Appropriate sleeping position for healthy preterm infants - adapted from Pediatrics 1995;127:609-14

Date: April, 1996

Sudden infant death syndrome (SIDS) has declined in association with the public education campaign to discourage placing infants in the prone position for sleeping. To date, these instructions have been considered to include preterm infants who do not have respiratory distress and are being readied for hospital discharge. This recommendation presents a dilemma because preterm infants have better oxygenation, less chest wall asynchrony and a lower incidence of apnea when they are in the prone position. The cause of apnea is thought to be decreased central respiratory drive, often compounded by upper airway obstruction. Preterm infants with apnea have attenuated ventilatory responses to carbon dioxide. Martin and associates evaluated the respiratory stability of preterm infants shortly before hospital discharge by comparing ventilatory responses to hypercapnia when the infants were placed in the supine versus prone position for sleeping.

Studies were performed during both active and quiet sleep in 19 healthy preterm infants. During supine measurement, the head was in the midline; in the prone position the head was placed to the side. Response to carbon dioxide rebreathing was analyzed.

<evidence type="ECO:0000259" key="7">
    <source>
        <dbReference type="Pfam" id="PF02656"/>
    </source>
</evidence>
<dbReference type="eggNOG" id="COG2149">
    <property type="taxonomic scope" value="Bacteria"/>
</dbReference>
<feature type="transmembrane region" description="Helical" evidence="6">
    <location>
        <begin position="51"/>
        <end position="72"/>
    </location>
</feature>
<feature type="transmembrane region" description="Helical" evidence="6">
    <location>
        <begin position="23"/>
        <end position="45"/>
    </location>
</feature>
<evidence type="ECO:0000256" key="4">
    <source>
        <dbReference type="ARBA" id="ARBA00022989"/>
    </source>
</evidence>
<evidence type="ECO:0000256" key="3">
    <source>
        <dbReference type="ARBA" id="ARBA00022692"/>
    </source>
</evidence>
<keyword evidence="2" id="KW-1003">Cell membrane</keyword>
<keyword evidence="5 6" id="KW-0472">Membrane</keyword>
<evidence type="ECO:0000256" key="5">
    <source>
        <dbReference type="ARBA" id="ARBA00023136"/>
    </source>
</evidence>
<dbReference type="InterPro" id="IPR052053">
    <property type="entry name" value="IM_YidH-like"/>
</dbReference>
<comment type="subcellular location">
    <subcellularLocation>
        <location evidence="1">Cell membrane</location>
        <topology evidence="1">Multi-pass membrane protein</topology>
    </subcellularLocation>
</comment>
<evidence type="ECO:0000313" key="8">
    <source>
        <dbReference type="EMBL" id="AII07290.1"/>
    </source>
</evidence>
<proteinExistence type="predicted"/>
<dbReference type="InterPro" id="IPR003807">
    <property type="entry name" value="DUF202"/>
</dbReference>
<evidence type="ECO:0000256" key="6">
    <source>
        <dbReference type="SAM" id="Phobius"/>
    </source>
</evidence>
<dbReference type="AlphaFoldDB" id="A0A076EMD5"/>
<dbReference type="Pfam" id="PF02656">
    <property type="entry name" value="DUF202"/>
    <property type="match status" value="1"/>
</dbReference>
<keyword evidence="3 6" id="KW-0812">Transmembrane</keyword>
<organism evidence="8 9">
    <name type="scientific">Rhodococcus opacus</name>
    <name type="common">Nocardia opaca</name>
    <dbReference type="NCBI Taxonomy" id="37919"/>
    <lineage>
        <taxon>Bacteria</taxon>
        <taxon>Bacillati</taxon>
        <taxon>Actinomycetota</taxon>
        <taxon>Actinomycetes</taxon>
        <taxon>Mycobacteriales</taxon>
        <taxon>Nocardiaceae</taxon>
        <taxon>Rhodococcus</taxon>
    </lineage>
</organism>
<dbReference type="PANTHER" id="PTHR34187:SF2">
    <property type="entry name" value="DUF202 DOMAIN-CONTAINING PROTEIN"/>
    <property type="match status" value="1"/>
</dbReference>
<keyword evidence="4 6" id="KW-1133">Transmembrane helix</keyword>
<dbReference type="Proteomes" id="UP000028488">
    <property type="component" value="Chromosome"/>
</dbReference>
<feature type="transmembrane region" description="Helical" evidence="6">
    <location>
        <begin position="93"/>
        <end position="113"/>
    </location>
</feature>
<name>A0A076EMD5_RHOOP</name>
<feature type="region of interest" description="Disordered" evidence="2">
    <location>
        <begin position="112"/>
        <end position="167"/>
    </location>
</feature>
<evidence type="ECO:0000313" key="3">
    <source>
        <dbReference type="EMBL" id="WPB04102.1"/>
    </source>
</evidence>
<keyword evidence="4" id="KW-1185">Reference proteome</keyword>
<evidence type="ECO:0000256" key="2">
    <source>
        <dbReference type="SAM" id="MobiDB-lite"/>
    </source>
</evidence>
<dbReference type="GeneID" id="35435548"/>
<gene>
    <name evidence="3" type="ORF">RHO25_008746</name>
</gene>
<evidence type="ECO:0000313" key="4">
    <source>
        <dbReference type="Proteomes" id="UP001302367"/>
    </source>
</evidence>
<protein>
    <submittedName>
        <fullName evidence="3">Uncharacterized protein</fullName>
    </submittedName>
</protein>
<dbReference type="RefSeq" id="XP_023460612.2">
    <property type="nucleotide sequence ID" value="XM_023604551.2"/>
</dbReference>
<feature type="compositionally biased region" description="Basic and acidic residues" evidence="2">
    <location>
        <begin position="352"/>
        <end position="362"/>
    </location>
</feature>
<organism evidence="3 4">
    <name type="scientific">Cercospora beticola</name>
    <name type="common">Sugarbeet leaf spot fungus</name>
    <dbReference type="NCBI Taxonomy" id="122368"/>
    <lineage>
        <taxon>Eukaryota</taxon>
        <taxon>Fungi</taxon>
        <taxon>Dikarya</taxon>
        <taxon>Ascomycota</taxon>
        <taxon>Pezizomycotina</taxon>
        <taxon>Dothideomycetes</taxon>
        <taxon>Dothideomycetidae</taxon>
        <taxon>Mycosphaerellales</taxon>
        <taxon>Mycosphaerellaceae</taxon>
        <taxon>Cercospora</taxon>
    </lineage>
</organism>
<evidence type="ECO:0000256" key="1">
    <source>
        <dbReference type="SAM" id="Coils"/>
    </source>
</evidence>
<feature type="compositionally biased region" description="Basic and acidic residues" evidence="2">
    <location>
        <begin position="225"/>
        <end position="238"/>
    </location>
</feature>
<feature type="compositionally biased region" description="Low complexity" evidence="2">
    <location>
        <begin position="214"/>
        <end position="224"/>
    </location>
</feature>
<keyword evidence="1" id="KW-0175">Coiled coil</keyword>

The supine position was associated with a higher respiratory rate and lower oxygen saturation than the prone position across sleep states and levels of carbon dioxide. Asynchrony of rib cage and abdominal wall motion was significantly greater when the infants were in the supine position, compared with the prone position. The respiratory rate was significantly higher when the infants were in the supine versus the prone position; higher respiratory rate was associated with less efficient oxygenation.

The authors conclude that although the American Academy of Pediatrics Task Force on Infant Sleeping Position and SIDS has stated that the prone sleeping position should not be recommended for premature infants with respiratory disease, no data are available on which to base recommendations for former preterm infants. Respiratory control may be vulnerable in preterm infants who are placed in the supine position at a time when there is no respiratory disease and they are being prepared for discharge. Avoidance of the prone position in these infants might not be appropriate. (Martin RJ, et al. Vulnerability of respiratory control in healthy preterm infants placed supine. J Pediatr 1995;127:609-14.)

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